School districts across the U.S. have adopted funding policies designed to distribute resources more equitably across schools. However, schools are also increasing external fundraising efforts to supplement district budget allocations. We document the interaction between funding policies and fundraising efforts in Chicago Public Schools (CPS). We find that adoption of a weighted-student funding policy successfully reallocated more dollars to schools with high shares of students eligible for free/reduced-price (FRL) lunch, creating a policy-induced per-pupil expenditure gap. Further, almost all schools raised external funds over the study period with most dollars raised concentrated in schools serving relatively affluent populations. We estimate that external fundraising offset the policy-induced per- pupil expenditure gap between schools enrolling the lowest and highest shares of FRL-eligible students by 26-39 percent. Other districts have attempted to reallocate fundraised dollars to all schools; such a policy in CPS would have little impact on most schools’ budgets.
Generally, need-based financial aid improves students’ academic outcomes. However, the largest source of need-based grant aid in the United States, the Federal Pell Grant Program (Pell), has a mixed evaluation record. We assess the minimum Pell Grant in a regression discontinuity framework, using Kentucky administrative data. We focus on whether and how year-to-year changes in aid eligibility and interactions with other sources of aid attenuate Pell’s estimated effects on post-secondary outcomes. This evaluation complements past work by assessing explanations for the null or muted impacts found in our analysis and other Pell evaluations. We also discuss the limitations of using regression discontinuity methods to evaluate Pell—or other interventions with dynamic eligibility criteria—with respect to generalizability and construct validity.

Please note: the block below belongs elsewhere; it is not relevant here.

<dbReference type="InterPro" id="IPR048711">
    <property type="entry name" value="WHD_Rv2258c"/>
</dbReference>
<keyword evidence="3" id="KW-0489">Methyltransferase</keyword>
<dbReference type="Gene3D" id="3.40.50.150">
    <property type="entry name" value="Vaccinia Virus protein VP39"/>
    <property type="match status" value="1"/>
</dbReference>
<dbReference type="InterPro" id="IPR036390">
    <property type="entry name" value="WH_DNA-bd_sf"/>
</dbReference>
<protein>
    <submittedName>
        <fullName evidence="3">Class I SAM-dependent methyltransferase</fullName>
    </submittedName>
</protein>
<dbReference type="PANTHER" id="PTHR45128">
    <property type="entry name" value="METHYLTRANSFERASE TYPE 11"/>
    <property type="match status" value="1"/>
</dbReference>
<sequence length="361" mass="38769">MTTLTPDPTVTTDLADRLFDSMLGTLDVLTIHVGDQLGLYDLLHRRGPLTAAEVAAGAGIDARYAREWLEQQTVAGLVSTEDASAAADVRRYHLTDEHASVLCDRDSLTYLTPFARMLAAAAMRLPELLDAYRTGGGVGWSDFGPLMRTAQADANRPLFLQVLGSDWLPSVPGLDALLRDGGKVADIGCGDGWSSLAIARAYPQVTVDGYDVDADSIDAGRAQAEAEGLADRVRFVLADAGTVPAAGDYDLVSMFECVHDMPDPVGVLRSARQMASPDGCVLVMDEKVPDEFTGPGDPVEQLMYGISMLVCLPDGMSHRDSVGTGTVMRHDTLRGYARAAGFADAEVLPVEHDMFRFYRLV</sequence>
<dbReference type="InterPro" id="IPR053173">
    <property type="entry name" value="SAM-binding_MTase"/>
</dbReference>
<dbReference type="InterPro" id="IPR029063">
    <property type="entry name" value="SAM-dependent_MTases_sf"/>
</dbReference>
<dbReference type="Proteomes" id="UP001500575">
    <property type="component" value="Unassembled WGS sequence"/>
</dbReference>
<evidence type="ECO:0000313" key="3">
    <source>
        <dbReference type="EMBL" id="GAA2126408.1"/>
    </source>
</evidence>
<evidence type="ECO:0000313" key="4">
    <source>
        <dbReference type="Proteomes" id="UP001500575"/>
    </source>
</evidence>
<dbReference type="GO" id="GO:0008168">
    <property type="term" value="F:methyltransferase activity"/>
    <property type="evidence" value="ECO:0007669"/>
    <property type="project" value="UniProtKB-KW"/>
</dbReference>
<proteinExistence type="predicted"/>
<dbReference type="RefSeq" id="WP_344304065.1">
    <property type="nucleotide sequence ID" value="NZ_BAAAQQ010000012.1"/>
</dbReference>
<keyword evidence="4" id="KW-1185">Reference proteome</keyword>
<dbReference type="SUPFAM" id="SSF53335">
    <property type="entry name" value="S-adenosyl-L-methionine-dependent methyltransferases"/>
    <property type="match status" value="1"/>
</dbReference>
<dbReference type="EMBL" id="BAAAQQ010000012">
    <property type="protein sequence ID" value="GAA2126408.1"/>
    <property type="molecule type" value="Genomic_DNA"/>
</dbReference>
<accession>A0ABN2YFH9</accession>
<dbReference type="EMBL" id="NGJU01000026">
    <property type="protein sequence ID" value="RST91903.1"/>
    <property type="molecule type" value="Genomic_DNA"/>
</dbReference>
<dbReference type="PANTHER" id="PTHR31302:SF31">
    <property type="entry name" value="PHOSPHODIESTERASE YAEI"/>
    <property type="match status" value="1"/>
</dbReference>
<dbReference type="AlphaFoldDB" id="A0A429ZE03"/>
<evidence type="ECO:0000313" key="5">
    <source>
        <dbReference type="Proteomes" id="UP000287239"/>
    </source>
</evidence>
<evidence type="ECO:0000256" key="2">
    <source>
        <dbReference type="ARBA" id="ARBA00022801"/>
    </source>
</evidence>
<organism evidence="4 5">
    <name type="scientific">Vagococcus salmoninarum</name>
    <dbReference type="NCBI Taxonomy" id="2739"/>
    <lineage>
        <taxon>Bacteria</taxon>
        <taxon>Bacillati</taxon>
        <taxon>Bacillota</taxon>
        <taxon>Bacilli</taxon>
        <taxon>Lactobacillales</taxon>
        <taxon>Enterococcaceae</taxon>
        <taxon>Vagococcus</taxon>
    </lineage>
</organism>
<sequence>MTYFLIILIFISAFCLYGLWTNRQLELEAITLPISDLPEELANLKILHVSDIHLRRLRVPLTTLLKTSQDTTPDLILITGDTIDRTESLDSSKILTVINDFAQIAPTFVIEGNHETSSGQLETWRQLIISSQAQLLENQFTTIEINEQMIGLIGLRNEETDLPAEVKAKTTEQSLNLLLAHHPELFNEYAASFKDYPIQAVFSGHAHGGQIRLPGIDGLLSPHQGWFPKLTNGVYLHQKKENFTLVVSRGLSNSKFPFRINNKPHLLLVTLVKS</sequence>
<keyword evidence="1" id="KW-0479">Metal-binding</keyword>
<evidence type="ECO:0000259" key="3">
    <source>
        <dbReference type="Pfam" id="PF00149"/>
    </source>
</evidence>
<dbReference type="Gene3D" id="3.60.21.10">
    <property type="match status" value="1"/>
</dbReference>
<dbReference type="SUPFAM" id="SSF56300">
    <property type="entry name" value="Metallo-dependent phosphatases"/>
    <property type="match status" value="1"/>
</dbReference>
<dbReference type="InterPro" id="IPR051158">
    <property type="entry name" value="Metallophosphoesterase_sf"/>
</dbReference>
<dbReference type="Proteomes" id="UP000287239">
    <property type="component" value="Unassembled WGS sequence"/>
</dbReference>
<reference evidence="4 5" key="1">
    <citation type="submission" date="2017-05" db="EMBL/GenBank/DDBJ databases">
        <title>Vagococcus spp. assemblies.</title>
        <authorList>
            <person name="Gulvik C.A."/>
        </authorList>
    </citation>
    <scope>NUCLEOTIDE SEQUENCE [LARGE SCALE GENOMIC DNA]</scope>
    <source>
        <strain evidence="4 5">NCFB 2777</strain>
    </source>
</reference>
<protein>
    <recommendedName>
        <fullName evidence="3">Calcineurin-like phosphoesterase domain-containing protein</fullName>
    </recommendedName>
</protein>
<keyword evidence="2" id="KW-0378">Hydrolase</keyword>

Scholars disagree about the effect out-of-state university students have on potential in-state students. Despite paying a premium to attend state universities, researchers argue that out-of-state students may come at a cost to in-state students by negatively affecting academic quality or by crowding out in-state students. To study this relationship, we examine the effect of a 2016 policy at a highly ranked state flagship university that removed the limit on how many out-of-state students it could enroll. We find the policy caused an increase in out-of-state enrollment by around 29 percent and increased tuition revenue collected by the university by 47 percent. We argue that this revenue was used to fund increases in financial aid disbursed at the university, particularly to students from low-income households, indicating that out-of-state students cross-subsidize lower income students. We also fail to find evidence that this increase in out-of-state students had any effect on several measures of academic quality.
During the Great Recession and in the years that immediately followed, previous research has well-documented that U.S. public school districts receiving larger shares of their funding from state governments experienced larger declines in expenditures per student, as the GR impacted state tax bases more than it impacted local tax bases. Using detailed financial data from the academic years 2004 to 2020, we analyze the longer-term effects of the GR on a broader array of U.S. public school district finances. Employing both difference-in-differences and event study approaches, our results indicate that public school expenditures and unspent end-of-year fund balances recovered and eventually exceeded pre-GR levels on an inflation-adjusted and per-student basis. However, the funding increases were heterogeneous such that districts receiving larger shares of funding from states were less successful at increasing spending and fund balances through 2020—more than ten years after the GR officially ended. Our empirical strategy survives a host of robustness checks. This pattern is concerning as more state-dependent districts tend to have higher proportions of disadvantaged students.
In 2006, the federal government effectively uncapped student borrowing for graduate programs with the introduction of the Graduate PLUS loan program. Access to additional federal loans increased graduate students’ borrowing and shifted the composition of their loans from private to federal debt. However, the increase in borrowing limits did not improve access to existing programs overall or for underrepresented groups. Nor did access to additional loan aid result in significant increase in constrained students’ persistence or degree receipt. We document that among programs in which a larger share of graduate students had exhausted their annual federal loan eligibility before the policy change—and thus were more exposed to the expansion in access to credit—federal borrowing and prices increased.